Shipping Containers as Housing: Where Are We Headed?

Container-City

By CmgleeOwn work, CC BY-SA 3.0, https://commons.wikimedia.org/w/index.php?curid=21666476

April 29, 2016: CBS News, “Moneyworks”

A variety of solutions for low-income people without homes have appeared in NPQ Newswire stories over the last few years: fiberglass igloos, polyester yurts, and straw hale in Hawaii . We have even seen tiny houses on wheels, much to the consternation of Los Angeles officials. . And now, the Containers on Grand project in Phoenix, Arizona, has stacked scratched cargo boxes still affixed with company logos and called it the assemblage a home for millennials and empty nesters. (The industrial look is allegedly part of the ambiance.)

The containers save only five percent in building materials, but a great deal is saved on labor because of the speed it takes from the first day on site to move-in day. Each apartment has a living space and a bedroom, each made from a single container, with two separate hallways that joining them. The kitchen and closets are in the connecting hallways. The 740-square-foot interiors show a complete transformation from the prefab container look that remains on the outside. The kitchen and closets are in the connecting hallways. For an average monthly rent of $1,000, slightly above the local average for a one-bedroom, the renter gets a washer and dryer, too.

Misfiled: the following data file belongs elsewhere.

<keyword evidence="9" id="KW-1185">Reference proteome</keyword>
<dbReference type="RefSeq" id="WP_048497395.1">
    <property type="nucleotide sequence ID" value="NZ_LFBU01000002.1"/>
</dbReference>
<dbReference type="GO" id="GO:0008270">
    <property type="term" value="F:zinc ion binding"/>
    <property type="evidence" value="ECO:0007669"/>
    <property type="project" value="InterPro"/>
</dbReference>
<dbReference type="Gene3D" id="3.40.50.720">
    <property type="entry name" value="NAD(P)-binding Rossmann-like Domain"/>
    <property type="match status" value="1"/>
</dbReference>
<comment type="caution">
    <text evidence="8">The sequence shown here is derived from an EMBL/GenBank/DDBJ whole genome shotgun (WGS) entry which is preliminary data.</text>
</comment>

The Phoenix shipping containers are not the first to be pressed into use. Hawaii has used some to house homeless, Detroit and Las Vegas have brought them into their downtowns, and even the nation’s capital has a four-story stack of containers to provide housing for university students and professionals. In the Netherlands, Tempohousing, an architecture firm, has been working on shipping container developments for 10 years, constructing a five-story dorm and a housing center for people with mental health and housing problems.

NPQ would welcome a discussion of housing options for Americans with lower incomes. We know that these kinds of efforts have their advocates, but what are the potential dangers of such specialized housing for those who are otherwise marginalized out of an increasingly high market?—Marian Conway